Respect is not enough
Obama’s interview with a Muslim TV channel was eloquent and persuasive. But his silence over Gaza also speaks volumes
guardian.co.uk, Wednesday 28 January 2009 20.00 GMT
In his historic interview with the Al-Arabiya TV channel, President Obama’s inclusive and respectful rhetoric towards Muslims attempted an elegant coup de grace to the divisive, insecure and arrogant bravado of the Bush administration. For many Muslims worldwide, however, the sincerity of such honey-coated words will only be legitimized by a responsible and balanced foreign policy that is no longer rooted in selfishness and historical amnesia.
Obama optimistically told the “Muslim world” – if even such a nebulous entity exists – that his “job is to communicate to the American people that the Muslim world is filled with extraordinary people …My job to the Muslim world is to communicate that the Americans are not your enemy.” Like a skillful and eloquent Cool Hand Luke, Obama calmly exhibited respect, humility, and confidence. He finally achieved his Colin Powell catharsis. He made a decisive and public break with Bush’s diminutive Dirty Harry personality and that administration’s “clash of civilizations” rhetoric by acknowledging the existence of Muslims as valuable partners necessary in traversing the fragile and volatile terrain known as the global “war on terror.”
Perhaps Obama reflected on the shameful legacies of his campaign, where Muslims were actively encouraged to vote and donate for his presidency, but only if they were hidden, maligned and unacknowledged – like the two veiled women whom his staffers removed from a televised Obama rally. At a fundraiser 12 days before the election, I asked a very high-ranking Democrat why Obama kept shunning Muslim Americans. He shot me a knowing look and responded, “You know – it’s only 12 days before the election,” thereby unsubtly and ironically reminding the Muslims present at the gathering about the detrimental electoral “taint” of being associated with our kind.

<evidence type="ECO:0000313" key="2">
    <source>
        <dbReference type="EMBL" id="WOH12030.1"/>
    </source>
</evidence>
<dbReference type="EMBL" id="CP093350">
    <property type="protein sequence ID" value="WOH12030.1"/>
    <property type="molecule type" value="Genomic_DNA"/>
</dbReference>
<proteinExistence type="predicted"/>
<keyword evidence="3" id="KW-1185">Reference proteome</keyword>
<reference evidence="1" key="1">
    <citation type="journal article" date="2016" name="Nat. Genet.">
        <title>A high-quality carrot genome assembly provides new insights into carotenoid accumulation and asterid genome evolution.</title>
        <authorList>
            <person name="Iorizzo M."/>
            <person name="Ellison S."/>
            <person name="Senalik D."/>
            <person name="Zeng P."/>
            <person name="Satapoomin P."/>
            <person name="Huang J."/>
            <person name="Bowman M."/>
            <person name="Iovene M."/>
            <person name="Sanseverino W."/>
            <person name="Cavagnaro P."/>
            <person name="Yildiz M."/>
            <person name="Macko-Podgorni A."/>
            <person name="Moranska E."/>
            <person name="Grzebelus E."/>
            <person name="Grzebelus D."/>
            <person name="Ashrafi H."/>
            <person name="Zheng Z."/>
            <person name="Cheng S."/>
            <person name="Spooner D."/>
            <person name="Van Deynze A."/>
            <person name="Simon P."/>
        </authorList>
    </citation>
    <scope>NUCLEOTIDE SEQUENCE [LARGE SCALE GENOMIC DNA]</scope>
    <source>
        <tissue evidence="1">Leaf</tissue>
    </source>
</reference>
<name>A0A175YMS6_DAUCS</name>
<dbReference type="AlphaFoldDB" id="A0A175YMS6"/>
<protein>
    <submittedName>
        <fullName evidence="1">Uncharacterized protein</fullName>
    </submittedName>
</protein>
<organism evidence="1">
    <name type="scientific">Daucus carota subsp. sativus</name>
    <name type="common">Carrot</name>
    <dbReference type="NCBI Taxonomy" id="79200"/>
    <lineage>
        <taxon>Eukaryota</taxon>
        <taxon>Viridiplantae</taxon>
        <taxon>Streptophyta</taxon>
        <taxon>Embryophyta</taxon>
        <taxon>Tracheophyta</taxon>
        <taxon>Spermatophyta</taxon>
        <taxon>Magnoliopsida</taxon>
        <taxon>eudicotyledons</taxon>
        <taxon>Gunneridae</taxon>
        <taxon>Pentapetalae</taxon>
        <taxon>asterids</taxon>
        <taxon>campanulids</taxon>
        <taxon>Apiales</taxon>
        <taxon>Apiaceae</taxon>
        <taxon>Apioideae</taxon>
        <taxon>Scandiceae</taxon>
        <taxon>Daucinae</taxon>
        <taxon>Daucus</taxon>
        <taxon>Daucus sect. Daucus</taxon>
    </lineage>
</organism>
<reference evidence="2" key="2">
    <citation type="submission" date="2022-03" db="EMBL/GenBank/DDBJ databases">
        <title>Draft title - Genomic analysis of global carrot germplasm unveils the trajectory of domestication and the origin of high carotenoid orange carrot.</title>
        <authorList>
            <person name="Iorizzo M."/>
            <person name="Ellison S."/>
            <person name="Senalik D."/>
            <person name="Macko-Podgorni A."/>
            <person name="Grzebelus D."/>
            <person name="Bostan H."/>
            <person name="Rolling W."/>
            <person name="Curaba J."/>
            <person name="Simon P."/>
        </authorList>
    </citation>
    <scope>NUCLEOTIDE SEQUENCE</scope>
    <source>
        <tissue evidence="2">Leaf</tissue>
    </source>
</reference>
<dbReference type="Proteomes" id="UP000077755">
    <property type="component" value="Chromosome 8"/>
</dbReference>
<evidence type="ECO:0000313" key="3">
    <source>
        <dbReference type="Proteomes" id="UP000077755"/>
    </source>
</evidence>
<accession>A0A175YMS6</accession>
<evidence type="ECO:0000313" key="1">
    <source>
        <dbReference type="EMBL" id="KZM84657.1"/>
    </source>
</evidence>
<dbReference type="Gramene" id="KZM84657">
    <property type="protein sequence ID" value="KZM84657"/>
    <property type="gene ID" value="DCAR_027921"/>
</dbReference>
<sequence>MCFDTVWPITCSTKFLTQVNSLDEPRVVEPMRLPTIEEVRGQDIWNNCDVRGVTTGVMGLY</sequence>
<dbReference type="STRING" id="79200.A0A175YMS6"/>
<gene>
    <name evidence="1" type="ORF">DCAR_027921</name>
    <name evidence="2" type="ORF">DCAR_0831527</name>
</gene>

However, with his presidency and election now secure, Obama now openly welcomes and identifies with these former political kryptonites: “I have Muslim members of my family. I have lived in Muslim countries.”
Many Muslims, although initially offended by what they perceived as Obama’s slight towards their community despite their overwhelming support for his presidency, were nonetheless enthusiastic after hearing Obama’s Al-Arabiya interview, which repeatedly stressed respect towards the “Muslim world.” Faisal Ghori, an American Muslim and Principal at Middle East Ventures, a Middle East and North Africa-focused strategy consultancy, echoed the feelings of many by calling it “groundbreaking for the United States in light of the last eight years” and “a step in the right direction.”
Obama’s initial executive order shutting down the draconian Guantanmo Bay facility further signaled the emergence of a rare leader, making good on his promises and taking concentrated efforts at strategically rebuilding and redeeming our globally maligned image.